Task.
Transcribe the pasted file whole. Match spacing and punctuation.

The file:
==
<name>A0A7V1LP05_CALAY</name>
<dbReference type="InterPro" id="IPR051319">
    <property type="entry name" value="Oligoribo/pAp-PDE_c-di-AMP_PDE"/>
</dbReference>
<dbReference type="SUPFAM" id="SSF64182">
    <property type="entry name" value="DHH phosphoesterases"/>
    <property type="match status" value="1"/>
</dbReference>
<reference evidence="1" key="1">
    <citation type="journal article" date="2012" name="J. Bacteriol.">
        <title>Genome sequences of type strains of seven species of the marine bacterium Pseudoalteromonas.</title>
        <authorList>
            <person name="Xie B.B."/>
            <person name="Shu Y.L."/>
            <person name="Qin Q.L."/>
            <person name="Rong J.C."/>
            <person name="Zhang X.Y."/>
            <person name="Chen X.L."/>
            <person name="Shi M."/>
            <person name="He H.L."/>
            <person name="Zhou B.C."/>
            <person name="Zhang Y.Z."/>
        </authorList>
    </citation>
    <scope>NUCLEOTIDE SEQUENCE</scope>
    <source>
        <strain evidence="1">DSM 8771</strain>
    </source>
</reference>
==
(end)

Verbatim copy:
<name>A0A7V1LP05_CALAY</name>
<dbReference type="InterPro" id="IPR051319">
    <property type="entry name" value="Oligoribo/pAp-PDE_c-di-AMP_PDE"/>
</dbReference>
<dbReference type="SUPFAM" id="SSF64182">
    <property type="entry name" value="DHH phosphoesterases"/>
    <property type="match status" value="1"/>
</dbReference>
<reference evidence="1" key="1">
    <citation type="journal article" date="2012" name="J. Bacteriol.">
        <title>Genome sequences of type strains of seven species of the marine bacterium Pseudoalteromonas.</title>
        <authorList>
            <person name="Xie B.B."/>
            <person name="Shu Y.L."/>
            <person name="Qin Q.L."/>
            <person name="Rong J.C."/>
            <person name="Zhang X.Y."/>
            <person name="Chen X.L."/>
            <person name="Shi M."/>
            <person name="He H.L."/>
            <person name="Zhou B.C."/>
            <person name="Zhang Y.Z."/>
        </authorList>
    </citation>
    <scope>NUCLEOTIDE SEQUENCE</scope>
    <source>
        <strain evidence="1">DSM 8771</strain>
    </source>
</reference>